As the FTSE 100 has rallied to new highs, I’ve been looking for blue-chip growth stocks to add to my portfolio. I’m looking for companies that I can buy and hold for the next five to 10 years.
And with that in mind, here are two FTSE 100 companies that I would buy, which I believe meet these criteria.
FTSE 100 growth
The first company on my list is Melrose Industries (LSE: MRO).
Some analysts believe the world could be heading for a mini economic boom over the next few years. Massive stimulus plans unleashed by governments worldwide to rekindle economic growth following the pandemic have already sparked a rush in demand for essential commodities such as copper and iron ore. Sectors such as manufacturing are also registering rising orders.
Melrose owns British engineering group GKN, among other businesses, and could benefit substantially from this trend.
The company buys and develops struggling engineering businesses, and it has an excellent track record of completing successful deals. It is currently trying to offload Nortek Air Management, a firm acquired several years ago.
Management is planning to use the proceeds for another deal. After the pandemic, there are plenty of options. It’s this ‘buy, build and sell’ strategy that gets me excited about the long-term potential of this business.
Of course, just because the company has succeeded in this strategy in the past does not mean that the run of good luck will continue. A bad deal could cause the group some severe issues. If funded with debt, it could even force the enterprise into bankruptcy in a worst-case scenario. I think this is the most considerable risk facing Melrose right now.
Still, I would buy this FTSE 100 stock as a way to invest in the global economic recovery.
Data is vital
The other FTSE 100 stock I would buy as a long-term growth investment is data business Experian (LSE: EXPN).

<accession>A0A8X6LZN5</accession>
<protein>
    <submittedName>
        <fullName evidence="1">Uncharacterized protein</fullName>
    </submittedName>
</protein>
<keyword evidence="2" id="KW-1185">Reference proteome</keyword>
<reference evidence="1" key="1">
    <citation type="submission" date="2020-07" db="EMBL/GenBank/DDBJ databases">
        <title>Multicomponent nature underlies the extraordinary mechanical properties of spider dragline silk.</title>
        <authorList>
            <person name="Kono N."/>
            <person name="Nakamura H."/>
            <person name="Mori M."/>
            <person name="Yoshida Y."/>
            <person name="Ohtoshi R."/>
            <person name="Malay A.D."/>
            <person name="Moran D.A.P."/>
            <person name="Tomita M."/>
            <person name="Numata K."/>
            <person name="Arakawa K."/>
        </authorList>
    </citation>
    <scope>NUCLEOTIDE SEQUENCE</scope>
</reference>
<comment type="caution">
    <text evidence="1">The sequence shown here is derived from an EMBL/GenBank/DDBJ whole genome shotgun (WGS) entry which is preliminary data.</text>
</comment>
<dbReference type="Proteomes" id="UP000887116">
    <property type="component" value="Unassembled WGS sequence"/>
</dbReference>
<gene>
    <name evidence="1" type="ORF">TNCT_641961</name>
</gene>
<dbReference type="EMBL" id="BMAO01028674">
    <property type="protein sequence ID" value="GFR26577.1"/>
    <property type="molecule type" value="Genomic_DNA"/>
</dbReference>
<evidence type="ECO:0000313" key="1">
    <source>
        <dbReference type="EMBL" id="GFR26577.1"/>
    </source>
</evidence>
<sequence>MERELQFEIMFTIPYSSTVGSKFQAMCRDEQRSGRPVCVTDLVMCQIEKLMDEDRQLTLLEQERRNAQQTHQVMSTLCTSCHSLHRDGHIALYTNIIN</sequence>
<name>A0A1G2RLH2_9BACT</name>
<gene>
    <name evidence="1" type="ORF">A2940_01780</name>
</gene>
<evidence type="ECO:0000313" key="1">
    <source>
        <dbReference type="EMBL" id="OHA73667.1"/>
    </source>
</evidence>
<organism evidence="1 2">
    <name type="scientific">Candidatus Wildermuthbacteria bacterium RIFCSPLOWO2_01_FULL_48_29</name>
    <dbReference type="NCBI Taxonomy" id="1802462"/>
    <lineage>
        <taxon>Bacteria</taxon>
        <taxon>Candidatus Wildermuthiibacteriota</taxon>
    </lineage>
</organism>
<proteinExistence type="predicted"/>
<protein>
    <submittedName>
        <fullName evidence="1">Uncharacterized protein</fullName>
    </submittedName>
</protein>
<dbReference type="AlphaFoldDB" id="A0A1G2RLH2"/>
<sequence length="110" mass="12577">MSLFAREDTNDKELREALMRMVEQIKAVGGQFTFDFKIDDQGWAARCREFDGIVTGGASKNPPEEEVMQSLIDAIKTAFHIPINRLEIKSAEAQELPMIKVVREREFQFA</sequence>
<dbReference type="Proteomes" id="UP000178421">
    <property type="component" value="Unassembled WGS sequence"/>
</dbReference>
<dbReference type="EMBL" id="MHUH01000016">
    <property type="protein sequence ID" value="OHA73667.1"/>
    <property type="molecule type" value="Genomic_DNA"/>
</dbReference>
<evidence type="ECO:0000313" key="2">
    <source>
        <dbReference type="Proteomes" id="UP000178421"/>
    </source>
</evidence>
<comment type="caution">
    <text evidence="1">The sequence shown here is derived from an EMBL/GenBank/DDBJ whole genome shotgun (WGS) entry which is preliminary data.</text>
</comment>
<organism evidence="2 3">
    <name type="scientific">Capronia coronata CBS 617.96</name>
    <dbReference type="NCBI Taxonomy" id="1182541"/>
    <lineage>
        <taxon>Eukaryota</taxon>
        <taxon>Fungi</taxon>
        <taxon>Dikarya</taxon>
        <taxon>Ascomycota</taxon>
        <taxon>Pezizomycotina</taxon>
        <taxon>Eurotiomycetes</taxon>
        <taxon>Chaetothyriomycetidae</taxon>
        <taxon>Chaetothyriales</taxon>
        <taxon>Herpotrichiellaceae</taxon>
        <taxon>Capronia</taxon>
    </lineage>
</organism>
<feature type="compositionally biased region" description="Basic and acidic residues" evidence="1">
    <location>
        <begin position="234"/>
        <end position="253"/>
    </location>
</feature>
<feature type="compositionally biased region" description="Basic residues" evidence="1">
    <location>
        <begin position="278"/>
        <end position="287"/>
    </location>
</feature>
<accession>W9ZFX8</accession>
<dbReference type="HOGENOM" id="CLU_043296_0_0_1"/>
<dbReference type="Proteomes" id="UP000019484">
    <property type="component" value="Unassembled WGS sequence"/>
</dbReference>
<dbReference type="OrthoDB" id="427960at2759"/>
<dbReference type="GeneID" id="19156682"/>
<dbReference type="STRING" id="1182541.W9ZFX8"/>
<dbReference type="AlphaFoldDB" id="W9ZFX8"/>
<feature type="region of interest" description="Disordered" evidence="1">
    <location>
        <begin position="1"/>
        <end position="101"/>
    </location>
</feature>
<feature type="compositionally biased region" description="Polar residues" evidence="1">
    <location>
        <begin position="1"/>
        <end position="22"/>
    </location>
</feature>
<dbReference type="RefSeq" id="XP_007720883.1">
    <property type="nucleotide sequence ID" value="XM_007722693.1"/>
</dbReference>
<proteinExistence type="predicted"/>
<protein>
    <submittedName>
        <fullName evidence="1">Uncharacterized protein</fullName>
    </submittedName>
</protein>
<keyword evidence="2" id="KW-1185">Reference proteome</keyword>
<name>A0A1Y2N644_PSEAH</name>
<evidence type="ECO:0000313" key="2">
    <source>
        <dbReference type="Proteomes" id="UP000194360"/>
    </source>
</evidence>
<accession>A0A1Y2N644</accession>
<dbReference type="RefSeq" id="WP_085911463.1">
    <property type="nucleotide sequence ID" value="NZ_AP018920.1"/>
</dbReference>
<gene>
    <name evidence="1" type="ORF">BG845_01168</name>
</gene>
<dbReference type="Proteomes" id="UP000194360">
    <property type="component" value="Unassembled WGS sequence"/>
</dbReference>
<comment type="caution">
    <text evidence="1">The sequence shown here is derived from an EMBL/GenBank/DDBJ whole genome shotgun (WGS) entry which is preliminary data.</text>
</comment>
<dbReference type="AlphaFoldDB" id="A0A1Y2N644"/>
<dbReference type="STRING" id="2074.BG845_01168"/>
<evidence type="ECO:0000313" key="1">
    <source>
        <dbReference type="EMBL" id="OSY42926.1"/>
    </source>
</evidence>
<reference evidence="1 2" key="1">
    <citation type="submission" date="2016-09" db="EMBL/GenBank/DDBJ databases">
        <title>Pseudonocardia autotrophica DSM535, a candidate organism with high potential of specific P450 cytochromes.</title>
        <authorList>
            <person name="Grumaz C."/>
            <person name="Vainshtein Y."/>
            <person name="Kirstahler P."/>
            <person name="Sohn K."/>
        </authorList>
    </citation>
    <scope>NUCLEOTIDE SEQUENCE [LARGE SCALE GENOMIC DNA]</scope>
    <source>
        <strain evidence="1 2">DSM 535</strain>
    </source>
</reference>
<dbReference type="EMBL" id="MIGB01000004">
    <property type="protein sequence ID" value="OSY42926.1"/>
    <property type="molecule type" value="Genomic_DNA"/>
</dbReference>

This company specialises in gathering and distributing consumer financial data. I think the demand for these kinds of services will only increase as the world becomes more digital.
And as Experian has more data than virtually any other business in the space, I believe it has a tremendous competitive advantage. This advantage may work in the group’s favour for many years to come.
However, this advantage is also a risk. If the company suffers a data breach, it could face significant fines from regulators. Such a development would also damage its reputation with customers. This would likely have a dramatic impact on its ability to gather, store, and analyse data. In the worst-case scenario, it could lose its competitive advantage altogether.
While keeping these risks in mind, I would buy the FTSE 100 growth stock for my portfolio today. Considering its long-term growth potential, I think the business’s opportunities far outweigh the potential challenges it could face.
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Rupert Hargreaves owns no share mentioned. The Motley Fool UK has recommended Experian and Melrose. Views expressed on the companies mentioned in this article are those of the writer and therefore may differ from the official recommendations we make in our subscription services such as Share Advisor, Hidden Winners and Pro. Here at The Motley Fool we believe that considering a diverse range of insights makes us better investors.